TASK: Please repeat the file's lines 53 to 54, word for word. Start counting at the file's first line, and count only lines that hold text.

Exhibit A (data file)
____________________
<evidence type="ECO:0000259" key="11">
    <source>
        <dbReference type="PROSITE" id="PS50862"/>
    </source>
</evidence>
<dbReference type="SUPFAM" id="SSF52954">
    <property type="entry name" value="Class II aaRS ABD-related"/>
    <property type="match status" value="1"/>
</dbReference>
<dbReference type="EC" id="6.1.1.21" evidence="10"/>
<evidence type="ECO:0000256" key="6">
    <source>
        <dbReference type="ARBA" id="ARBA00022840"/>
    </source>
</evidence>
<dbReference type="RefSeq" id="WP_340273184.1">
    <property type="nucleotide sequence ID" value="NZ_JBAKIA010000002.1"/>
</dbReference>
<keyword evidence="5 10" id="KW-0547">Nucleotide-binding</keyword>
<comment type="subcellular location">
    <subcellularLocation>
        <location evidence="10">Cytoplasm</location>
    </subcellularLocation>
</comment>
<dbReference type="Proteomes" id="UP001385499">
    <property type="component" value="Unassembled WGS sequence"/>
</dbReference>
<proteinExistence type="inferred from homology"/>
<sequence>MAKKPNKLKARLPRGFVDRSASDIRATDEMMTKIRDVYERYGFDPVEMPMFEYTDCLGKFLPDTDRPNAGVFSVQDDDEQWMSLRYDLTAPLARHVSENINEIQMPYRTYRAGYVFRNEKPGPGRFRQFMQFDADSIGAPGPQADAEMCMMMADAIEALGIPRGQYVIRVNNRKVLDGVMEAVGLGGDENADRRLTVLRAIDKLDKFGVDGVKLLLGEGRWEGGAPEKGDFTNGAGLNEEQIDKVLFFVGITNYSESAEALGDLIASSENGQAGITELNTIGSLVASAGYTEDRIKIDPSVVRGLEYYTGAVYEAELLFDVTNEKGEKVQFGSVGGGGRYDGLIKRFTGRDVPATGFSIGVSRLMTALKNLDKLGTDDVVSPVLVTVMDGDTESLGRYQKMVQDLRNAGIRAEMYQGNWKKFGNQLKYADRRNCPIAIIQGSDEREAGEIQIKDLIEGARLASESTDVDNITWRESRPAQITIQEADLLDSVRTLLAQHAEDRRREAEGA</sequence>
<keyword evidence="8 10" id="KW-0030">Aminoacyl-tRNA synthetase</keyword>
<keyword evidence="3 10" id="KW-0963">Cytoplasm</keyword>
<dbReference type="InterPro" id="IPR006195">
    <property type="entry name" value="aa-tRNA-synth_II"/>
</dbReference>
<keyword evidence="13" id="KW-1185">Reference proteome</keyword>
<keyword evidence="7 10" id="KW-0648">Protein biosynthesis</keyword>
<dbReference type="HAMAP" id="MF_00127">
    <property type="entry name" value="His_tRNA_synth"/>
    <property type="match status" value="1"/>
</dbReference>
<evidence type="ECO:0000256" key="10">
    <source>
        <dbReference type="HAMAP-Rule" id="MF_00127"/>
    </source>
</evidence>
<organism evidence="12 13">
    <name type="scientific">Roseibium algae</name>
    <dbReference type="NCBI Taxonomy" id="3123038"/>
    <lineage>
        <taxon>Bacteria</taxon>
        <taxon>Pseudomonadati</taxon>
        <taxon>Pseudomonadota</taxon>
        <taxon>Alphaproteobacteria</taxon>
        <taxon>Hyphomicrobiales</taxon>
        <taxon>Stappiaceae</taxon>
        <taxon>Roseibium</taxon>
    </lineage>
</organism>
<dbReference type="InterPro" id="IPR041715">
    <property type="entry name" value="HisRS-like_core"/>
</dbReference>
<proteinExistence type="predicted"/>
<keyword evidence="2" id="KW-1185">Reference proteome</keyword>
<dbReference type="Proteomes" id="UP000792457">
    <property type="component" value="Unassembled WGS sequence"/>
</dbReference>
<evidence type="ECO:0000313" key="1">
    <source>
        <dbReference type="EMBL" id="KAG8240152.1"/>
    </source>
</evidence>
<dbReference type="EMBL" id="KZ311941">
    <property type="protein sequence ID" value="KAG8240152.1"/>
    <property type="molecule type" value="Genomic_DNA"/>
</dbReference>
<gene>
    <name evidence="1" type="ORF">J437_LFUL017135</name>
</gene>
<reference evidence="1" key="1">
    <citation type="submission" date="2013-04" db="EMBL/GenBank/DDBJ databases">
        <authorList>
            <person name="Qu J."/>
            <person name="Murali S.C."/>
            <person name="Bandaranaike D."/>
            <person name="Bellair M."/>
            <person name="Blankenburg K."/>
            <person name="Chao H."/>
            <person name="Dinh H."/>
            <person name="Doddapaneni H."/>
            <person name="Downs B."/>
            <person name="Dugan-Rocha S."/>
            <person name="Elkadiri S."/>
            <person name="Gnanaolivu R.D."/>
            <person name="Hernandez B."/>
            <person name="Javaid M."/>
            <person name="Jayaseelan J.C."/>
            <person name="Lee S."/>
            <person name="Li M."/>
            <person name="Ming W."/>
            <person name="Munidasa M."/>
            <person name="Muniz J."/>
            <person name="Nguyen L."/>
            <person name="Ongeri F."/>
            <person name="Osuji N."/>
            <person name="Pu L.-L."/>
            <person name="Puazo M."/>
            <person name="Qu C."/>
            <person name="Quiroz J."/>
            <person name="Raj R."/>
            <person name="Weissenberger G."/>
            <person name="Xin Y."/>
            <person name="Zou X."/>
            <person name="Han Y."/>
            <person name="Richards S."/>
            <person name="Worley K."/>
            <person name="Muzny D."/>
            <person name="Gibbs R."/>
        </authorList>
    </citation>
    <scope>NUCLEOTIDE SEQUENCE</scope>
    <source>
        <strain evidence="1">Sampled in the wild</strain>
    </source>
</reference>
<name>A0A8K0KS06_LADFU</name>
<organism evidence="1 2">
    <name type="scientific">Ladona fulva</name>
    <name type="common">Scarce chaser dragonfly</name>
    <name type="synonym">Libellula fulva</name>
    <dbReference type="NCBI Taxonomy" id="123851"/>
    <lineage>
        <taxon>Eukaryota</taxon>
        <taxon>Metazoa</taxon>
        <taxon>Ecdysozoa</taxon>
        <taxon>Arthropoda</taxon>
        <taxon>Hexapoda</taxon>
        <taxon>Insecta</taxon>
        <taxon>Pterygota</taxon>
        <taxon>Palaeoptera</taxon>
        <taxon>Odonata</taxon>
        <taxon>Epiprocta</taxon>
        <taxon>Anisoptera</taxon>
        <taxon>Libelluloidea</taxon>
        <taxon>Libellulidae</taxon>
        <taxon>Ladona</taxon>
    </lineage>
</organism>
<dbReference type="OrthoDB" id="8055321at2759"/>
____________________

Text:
        <taxon>Alphaproteobacteria</taxon>
        <taxon>Hyphomicrobiales</taxon>